First stop was Cementerio San Pedro. This incredibly beautiful cemetery and mausoleum dates back to the 1800s and is the final resting place to many of the politicians, entrepreneurs, artists and families that helped shape Medellin and Colombia. The cemetery was declared a national monument in 1999. According to Wilfer, although Pablo Escobar is buried in another cemetery, many of the people from his cartel and family are buried in San Pedro.
|Some of the family crypts are spectacular|
On the way to Plaza San Antonio, Wilfer and I talked about the barriers in the shape of mountains erected in the middle of a busy boulevard to stop jaywalkers. Apparently it has help to cut down on the number of accidents, but the jury is still out on the aesthetics.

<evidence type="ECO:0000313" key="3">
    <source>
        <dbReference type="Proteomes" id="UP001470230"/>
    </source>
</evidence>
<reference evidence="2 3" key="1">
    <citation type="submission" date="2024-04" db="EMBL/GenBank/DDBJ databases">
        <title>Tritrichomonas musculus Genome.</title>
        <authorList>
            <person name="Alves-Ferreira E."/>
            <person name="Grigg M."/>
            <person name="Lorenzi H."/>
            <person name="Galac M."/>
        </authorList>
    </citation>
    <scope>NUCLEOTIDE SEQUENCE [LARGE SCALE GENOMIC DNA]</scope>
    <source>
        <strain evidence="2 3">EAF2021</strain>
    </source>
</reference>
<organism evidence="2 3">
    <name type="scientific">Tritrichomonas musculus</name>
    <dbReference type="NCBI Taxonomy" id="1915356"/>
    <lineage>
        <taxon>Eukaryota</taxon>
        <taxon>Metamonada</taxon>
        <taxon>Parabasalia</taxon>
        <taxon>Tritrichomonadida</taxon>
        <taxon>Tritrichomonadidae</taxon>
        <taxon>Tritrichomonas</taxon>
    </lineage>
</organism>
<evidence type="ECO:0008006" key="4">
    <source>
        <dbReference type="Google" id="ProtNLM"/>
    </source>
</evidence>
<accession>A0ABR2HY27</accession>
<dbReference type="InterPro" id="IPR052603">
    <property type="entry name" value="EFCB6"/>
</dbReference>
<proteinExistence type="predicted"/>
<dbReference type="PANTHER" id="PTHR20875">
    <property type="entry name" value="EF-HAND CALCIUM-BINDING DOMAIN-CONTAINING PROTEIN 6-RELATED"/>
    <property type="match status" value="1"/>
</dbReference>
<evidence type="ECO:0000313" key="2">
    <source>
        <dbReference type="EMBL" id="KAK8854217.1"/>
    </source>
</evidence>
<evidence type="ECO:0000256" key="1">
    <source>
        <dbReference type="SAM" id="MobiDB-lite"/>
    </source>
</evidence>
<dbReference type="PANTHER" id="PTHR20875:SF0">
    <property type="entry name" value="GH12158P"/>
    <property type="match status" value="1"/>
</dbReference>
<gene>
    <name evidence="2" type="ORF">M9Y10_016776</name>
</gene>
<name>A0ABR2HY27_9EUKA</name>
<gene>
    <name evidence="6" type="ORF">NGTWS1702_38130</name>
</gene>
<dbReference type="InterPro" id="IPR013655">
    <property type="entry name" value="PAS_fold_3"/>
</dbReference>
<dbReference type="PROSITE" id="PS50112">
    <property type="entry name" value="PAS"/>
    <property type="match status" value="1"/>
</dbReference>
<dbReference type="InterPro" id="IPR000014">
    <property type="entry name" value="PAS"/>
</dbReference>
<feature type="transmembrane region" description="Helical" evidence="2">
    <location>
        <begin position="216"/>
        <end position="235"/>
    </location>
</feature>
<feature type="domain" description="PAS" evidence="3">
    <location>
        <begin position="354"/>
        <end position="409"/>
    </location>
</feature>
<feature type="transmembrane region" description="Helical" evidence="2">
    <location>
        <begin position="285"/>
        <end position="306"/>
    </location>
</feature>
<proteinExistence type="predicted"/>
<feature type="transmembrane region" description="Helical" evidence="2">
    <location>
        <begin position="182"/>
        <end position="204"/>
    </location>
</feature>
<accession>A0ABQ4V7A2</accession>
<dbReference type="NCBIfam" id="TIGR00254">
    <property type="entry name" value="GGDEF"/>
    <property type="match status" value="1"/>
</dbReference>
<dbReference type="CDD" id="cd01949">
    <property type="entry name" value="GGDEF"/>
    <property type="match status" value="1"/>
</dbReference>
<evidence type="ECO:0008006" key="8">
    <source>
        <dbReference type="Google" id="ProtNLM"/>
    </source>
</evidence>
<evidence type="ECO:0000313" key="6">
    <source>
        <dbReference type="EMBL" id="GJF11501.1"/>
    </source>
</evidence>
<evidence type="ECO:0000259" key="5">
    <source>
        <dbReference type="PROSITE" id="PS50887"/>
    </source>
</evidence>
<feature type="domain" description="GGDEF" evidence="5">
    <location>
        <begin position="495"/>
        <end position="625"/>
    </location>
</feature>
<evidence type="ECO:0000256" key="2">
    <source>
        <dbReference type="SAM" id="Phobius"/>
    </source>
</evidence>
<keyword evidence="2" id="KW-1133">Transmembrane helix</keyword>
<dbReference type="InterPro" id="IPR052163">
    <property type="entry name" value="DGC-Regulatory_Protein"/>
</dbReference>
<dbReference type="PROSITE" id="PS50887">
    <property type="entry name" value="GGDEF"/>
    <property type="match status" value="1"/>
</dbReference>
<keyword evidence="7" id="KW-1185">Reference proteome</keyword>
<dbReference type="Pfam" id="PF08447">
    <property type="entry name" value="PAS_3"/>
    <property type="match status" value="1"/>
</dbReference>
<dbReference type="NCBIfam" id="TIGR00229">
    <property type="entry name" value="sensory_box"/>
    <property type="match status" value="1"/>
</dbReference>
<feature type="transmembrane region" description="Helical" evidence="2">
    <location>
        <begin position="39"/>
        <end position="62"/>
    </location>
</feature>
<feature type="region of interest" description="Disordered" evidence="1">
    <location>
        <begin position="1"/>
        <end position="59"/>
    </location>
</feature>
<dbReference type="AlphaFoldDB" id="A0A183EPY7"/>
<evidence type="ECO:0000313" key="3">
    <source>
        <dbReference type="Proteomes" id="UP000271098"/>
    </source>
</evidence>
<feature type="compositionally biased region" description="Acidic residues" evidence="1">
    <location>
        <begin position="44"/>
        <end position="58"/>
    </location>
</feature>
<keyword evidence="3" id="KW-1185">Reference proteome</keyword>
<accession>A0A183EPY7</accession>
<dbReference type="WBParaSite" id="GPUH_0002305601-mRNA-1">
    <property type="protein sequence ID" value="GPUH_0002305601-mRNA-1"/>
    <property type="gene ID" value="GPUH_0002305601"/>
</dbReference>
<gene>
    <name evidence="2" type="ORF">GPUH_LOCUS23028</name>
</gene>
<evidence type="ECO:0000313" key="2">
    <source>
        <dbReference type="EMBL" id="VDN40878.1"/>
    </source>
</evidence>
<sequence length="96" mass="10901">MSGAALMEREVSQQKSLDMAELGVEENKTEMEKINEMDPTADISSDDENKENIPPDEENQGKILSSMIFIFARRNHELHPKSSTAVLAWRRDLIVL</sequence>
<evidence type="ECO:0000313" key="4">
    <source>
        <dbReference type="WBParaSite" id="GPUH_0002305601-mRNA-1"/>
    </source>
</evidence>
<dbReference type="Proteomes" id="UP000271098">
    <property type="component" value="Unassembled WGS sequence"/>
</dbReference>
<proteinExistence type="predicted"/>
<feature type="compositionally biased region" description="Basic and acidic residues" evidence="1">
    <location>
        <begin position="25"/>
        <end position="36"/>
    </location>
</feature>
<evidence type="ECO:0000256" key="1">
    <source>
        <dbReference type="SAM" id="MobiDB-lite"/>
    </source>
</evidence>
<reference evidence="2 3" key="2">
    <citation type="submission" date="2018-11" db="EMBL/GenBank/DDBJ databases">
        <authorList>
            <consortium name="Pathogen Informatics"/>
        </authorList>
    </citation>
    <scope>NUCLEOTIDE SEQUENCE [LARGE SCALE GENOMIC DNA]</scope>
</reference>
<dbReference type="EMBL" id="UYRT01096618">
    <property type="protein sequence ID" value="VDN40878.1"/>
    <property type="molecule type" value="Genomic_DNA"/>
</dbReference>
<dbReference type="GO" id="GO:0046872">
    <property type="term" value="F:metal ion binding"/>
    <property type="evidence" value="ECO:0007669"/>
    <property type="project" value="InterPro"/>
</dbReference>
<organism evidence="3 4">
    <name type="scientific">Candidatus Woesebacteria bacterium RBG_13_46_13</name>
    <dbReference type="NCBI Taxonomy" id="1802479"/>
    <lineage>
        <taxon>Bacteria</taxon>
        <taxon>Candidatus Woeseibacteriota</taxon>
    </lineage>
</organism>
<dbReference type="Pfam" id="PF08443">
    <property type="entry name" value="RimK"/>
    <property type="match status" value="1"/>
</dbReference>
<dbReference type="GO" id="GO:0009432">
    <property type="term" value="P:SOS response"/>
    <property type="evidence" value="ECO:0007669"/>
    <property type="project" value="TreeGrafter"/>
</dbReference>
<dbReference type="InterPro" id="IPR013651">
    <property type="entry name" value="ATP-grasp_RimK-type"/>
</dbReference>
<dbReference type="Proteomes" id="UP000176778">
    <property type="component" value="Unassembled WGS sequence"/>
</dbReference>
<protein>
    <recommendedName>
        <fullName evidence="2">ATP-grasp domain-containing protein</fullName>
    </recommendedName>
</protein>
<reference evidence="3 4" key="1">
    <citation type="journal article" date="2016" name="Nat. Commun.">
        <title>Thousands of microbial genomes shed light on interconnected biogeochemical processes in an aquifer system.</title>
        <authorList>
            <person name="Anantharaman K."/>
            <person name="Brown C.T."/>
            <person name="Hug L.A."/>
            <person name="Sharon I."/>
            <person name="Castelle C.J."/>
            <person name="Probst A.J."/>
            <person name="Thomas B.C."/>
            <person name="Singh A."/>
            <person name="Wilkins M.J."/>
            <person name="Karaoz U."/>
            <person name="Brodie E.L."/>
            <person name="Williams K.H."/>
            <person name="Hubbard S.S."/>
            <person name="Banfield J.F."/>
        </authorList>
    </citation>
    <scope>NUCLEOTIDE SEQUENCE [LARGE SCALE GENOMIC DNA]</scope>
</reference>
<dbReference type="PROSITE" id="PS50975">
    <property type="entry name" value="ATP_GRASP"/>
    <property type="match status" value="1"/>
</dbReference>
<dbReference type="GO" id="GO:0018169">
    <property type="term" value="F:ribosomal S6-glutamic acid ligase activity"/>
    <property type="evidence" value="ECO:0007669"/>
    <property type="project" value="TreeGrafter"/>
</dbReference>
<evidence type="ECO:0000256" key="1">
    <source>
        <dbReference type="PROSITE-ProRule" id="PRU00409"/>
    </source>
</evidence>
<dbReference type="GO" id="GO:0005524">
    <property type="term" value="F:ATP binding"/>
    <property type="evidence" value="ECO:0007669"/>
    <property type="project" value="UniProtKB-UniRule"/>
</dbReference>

While traveling on the metro system, I had passed Parque San Antonio and wanted to see the Pajaro de Paz (Bird of Peace) sculpture by Botero. In 1995 a bomb was set off on a busy Sunday -- the result, 23 men, women and children were killed and more than 100 injured. From what I've read no one particular terrorist group was named, but Wilfer is certain it was the FARCs.
|The names of those killed that were able to be identified are inscribed.|
This is actually the door to the museum. O.K...so far, so good.
So, I admit I'm definitely not a convert, but I'm glad I went if only to see the street murals outside the museum.
|My Spanglish translation for this: He knows much about birds, but little about women!|
|I love the eyes|
I love Medellin but understand and respect it for what it is. The city has barrios and areas where it would be foolhardy to visit -- while most is as safe as any large city. It continues to evolve out of the dark decades of violence -- and while it is not over yet, and I am keenly aware of my security -- it is a city of Paisas -- the proud, gentle and friendly people of Antioquia.